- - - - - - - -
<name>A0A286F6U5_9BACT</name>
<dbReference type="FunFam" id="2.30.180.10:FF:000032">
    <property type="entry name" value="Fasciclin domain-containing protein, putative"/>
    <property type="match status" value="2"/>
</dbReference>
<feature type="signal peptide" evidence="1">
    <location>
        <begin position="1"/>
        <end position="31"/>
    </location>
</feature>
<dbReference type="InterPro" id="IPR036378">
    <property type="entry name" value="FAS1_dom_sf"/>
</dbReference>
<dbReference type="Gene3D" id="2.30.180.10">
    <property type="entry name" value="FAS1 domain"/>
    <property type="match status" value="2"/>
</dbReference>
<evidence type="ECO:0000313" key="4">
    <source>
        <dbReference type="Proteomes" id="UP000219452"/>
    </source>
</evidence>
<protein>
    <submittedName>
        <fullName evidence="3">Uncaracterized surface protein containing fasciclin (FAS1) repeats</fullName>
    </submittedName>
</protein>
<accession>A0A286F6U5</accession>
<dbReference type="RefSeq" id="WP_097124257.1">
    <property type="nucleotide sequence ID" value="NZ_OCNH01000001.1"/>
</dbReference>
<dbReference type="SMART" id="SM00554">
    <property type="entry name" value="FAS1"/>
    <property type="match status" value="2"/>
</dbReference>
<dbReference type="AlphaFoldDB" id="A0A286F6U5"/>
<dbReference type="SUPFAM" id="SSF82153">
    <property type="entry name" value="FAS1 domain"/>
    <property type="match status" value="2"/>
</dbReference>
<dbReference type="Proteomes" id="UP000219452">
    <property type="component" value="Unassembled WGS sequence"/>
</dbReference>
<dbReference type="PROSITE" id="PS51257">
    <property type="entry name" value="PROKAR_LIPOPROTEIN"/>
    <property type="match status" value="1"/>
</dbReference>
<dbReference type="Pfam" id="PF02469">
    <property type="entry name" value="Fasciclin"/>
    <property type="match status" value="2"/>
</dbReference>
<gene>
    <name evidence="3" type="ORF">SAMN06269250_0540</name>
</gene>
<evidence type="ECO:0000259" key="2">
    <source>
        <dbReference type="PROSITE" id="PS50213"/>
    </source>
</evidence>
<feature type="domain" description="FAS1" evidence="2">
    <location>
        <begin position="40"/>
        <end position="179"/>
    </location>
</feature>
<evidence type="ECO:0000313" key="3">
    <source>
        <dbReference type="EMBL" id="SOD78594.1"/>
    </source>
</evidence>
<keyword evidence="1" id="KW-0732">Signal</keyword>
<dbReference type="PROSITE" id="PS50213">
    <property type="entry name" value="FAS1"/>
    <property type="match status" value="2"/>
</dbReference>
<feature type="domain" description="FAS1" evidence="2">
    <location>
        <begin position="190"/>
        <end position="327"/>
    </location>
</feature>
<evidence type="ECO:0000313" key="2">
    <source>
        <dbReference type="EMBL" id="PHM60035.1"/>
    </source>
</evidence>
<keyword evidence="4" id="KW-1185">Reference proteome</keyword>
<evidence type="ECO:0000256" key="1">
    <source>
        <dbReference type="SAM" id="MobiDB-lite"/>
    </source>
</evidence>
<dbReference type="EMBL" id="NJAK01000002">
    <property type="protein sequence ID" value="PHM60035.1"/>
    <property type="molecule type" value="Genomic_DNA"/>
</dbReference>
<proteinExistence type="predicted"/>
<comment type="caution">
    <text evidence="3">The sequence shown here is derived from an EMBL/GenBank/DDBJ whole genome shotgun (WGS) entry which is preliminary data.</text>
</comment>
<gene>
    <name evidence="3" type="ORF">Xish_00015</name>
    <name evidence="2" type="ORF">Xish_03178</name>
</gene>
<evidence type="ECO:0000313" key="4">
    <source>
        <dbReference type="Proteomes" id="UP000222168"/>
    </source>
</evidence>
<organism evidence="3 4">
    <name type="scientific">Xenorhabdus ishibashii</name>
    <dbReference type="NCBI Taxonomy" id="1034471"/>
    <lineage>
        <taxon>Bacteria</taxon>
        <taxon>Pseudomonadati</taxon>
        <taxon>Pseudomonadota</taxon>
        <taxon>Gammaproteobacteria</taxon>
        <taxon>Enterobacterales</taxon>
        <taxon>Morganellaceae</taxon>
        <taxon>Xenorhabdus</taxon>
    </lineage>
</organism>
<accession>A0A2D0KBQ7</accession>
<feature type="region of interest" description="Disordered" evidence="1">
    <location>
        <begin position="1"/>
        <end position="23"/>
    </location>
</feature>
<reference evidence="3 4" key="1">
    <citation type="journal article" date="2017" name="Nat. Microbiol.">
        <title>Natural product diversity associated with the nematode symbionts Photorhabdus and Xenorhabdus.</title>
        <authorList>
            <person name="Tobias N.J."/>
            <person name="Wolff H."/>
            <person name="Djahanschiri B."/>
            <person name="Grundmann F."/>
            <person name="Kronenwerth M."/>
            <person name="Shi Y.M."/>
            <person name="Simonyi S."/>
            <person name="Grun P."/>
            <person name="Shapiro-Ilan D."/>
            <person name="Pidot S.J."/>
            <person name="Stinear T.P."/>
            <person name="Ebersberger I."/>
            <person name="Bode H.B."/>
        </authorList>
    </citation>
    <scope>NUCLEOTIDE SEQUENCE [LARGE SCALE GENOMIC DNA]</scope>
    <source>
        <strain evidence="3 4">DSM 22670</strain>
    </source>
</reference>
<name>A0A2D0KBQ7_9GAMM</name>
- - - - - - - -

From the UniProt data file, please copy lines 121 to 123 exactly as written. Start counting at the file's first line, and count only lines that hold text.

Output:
        <taxon>Xenorhabdus</taxon>
    </lineage>
</organism>